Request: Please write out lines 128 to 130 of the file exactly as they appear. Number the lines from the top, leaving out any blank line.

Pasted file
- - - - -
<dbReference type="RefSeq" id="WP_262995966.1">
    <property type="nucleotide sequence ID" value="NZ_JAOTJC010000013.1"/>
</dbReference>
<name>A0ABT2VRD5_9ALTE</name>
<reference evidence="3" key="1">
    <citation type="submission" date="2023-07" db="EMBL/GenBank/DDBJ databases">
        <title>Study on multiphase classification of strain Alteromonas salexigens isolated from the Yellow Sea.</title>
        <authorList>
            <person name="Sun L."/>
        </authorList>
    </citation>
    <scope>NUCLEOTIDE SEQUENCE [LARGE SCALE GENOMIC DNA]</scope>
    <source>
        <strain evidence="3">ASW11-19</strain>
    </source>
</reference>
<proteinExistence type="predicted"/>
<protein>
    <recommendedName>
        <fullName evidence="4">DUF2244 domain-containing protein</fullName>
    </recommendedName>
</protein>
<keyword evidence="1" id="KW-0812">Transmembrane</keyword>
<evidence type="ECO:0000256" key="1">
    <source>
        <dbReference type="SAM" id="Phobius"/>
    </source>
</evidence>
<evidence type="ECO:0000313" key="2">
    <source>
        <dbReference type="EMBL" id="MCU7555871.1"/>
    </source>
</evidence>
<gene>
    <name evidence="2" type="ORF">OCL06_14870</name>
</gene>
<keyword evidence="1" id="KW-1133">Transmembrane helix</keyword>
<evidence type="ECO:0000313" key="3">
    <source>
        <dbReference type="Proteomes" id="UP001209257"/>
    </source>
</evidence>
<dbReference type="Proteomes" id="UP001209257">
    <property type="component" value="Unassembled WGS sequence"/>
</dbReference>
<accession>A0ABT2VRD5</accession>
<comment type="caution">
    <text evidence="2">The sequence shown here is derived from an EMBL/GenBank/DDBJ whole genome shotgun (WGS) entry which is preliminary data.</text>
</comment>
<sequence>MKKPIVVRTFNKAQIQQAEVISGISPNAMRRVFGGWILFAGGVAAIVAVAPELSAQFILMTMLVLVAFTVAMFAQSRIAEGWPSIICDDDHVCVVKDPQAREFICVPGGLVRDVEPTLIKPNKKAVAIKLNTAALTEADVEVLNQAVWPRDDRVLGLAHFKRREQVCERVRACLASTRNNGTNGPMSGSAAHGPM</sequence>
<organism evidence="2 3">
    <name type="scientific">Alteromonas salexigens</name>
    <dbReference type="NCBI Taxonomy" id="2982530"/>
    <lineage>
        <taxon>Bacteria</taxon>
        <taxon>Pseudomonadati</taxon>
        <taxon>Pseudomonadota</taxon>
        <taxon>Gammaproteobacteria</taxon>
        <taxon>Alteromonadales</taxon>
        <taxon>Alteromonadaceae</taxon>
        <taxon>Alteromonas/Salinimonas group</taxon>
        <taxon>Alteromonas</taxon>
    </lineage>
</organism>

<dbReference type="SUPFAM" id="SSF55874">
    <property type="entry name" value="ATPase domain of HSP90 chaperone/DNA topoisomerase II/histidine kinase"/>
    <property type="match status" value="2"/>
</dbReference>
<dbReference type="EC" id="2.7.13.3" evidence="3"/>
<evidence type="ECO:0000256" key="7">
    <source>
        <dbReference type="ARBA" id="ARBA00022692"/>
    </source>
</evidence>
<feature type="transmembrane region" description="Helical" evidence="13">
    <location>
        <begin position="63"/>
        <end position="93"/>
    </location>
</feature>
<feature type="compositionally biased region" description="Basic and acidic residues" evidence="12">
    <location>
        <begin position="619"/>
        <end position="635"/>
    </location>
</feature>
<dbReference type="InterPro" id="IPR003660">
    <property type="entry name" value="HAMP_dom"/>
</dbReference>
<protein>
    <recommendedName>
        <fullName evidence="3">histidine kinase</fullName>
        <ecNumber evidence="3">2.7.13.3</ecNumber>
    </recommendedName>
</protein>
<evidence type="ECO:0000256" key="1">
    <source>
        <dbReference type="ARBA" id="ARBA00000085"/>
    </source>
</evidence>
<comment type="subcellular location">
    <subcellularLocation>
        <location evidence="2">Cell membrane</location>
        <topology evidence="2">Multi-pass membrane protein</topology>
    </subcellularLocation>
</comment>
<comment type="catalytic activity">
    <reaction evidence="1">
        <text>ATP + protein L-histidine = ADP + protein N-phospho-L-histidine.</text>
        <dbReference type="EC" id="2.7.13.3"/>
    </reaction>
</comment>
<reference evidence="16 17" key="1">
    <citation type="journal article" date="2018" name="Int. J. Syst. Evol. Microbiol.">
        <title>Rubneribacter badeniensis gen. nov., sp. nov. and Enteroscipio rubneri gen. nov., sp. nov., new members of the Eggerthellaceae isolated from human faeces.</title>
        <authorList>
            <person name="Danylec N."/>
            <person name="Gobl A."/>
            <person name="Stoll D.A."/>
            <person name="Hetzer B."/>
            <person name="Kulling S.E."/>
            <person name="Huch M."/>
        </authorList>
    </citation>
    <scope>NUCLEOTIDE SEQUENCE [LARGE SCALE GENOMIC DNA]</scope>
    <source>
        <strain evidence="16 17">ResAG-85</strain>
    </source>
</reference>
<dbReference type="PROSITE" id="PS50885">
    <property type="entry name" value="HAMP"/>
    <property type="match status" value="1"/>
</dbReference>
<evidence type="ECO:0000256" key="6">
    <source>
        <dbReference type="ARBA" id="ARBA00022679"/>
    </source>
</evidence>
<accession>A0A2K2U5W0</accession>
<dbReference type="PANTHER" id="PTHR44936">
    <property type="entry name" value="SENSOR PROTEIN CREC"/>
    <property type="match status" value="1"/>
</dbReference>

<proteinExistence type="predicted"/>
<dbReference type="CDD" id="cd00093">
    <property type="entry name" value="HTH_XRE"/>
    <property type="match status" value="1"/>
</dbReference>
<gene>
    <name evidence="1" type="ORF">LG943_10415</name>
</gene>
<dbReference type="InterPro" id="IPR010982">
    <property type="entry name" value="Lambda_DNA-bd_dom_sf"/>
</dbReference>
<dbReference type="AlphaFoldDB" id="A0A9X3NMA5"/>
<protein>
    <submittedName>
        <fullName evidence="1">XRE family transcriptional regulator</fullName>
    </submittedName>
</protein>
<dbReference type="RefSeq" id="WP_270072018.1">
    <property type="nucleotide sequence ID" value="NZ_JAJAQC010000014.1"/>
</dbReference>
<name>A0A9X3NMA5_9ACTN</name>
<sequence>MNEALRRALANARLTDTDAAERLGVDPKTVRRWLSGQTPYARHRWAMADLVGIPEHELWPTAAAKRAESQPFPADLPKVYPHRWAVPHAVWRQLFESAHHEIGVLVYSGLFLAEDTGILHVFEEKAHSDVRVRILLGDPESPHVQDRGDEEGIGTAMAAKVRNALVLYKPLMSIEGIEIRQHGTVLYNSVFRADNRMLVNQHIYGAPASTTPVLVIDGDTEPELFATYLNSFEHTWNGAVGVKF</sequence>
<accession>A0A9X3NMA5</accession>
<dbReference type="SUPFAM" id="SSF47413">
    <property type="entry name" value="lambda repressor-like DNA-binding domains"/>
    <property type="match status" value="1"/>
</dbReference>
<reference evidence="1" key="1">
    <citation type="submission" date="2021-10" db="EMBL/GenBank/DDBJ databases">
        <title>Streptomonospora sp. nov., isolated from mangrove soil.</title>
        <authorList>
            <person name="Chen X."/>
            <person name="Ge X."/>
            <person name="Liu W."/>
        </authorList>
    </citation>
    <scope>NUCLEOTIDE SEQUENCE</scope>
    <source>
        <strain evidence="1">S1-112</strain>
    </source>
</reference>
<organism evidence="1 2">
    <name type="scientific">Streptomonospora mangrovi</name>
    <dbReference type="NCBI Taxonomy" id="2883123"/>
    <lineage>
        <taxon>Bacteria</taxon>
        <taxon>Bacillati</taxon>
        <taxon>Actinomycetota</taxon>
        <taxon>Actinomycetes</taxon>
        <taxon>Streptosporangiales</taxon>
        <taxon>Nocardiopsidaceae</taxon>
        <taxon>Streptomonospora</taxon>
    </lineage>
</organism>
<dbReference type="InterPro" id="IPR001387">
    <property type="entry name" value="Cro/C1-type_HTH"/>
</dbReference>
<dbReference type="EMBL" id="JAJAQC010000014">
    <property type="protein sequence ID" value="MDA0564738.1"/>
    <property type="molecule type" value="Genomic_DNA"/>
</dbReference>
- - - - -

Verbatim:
    </source>
</reference>
<dbReference type="PROSITE" id="PS50885">